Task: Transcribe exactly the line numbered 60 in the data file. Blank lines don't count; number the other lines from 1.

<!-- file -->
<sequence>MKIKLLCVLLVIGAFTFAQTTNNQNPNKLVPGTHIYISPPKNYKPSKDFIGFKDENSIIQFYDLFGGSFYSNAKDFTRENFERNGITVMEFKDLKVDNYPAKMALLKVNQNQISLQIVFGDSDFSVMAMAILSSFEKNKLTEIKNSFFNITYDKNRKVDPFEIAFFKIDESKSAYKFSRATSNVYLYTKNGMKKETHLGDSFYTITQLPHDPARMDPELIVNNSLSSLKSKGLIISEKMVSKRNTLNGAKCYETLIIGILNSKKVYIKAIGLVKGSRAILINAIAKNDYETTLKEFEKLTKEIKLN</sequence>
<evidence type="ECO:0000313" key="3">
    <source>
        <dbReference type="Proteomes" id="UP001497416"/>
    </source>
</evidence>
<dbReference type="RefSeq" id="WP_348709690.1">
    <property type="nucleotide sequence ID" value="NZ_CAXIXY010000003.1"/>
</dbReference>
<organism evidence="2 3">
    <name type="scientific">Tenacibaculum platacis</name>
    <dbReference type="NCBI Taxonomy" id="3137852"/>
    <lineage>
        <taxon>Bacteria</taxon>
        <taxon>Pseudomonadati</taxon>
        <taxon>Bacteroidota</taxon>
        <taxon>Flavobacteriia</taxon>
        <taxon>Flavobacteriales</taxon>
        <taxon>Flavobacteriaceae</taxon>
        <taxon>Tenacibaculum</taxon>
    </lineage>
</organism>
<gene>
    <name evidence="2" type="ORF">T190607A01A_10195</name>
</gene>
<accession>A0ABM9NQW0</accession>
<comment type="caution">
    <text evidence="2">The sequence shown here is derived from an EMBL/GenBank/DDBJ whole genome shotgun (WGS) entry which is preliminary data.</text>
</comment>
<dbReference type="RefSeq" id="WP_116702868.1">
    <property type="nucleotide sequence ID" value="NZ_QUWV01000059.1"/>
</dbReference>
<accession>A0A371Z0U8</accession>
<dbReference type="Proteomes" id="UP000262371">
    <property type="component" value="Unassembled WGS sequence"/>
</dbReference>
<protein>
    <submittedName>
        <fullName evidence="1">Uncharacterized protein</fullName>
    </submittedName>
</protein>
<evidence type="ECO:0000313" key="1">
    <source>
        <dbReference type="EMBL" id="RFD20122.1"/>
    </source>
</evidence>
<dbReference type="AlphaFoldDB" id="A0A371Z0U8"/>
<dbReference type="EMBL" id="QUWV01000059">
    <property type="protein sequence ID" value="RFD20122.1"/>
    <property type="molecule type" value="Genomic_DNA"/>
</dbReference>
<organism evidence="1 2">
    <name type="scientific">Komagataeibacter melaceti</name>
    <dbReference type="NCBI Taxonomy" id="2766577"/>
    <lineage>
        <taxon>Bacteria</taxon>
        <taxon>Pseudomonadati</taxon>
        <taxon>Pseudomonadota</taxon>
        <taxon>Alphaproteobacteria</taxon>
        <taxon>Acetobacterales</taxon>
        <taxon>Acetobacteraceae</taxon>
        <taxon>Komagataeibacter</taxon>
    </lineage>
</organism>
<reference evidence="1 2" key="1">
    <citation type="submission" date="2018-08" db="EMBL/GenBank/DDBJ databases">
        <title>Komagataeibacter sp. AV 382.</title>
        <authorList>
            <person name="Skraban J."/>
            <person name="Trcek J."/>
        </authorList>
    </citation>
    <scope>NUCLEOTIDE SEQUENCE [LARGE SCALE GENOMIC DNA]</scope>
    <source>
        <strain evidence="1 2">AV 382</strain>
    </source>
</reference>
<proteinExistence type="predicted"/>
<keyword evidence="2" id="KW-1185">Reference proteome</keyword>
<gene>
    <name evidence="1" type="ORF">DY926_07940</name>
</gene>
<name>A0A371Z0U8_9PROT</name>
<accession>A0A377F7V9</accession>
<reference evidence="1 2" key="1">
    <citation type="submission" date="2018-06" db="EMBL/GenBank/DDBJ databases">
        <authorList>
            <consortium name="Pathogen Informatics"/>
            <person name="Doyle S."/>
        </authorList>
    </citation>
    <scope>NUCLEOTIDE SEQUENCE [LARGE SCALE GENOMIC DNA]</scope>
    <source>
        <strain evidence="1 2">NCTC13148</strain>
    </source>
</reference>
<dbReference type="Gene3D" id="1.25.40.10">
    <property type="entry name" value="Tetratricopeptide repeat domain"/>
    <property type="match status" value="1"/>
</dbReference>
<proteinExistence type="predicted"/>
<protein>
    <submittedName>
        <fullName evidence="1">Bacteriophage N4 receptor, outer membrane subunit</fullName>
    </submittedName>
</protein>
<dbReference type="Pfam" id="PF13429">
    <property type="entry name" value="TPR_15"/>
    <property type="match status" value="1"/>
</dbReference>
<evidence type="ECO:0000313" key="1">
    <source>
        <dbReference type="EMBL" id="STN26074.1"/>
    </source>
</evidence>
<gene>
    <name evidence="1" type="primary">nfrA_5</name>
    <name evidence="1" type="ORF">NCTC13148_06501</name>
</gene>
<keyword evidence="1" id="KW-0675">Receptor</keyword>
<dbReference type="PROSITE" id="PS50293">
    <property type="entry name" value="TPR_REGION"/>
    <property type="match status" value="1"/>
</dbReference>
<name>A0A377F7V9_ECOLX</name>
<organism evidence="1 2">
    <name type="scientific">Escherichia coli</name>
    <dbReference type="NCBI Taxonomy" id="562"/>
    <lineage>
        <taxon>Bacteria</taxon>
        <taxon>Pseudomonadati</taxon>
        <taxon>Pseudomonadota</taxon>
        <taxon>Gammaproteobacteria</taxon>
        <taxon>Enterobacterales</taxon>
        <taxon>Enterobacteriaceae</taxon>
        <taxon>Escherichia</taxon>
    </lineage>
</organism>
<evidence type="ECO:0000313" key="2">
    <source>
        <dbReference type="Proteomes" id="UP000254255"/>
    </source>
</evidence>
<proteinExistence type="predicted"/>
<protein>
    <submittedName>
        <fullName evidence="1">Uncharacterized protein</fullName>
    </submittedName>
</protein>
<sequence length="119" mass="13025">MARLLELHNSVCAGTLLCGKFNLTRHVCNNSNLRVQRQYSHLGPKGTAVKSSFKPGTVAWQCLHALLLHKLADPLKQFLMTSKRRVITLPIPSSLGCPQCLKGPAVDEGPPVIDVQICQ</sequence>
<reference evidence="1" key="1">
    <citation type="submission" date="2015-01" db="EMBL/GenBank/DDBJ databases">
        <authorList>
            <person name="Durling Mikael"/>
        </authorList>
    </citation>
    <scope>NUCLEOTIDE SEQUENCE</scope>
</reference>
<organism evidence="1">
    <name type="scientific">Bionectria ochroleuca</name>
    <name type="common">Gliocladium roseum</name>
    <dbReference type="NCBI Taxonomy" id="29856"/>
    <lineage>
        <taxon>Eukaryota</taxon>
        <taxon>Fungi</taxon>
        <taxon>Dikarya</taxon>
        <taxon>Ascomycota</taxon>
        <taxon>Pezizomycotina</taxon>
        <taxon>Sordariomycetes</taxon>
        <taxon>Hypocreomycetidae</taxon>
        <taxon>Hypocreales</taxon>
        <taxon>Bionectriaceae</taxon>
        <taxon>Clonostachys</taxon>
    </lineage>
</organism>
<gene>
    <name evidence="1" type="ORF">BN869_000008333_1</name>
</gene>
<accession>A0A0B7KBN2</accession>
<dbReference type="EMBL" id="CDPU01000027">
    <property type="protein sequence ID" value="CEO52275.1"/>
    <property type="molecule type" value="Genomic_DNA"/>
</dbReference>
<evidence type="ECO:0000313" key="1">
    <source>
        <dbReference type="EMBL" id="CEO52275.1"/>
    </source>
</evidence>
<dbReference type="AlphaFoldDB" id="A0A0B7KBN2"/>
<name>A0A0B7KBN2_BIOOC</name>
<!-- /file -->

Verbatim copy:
        <taxon>Acetobacterales</taxon>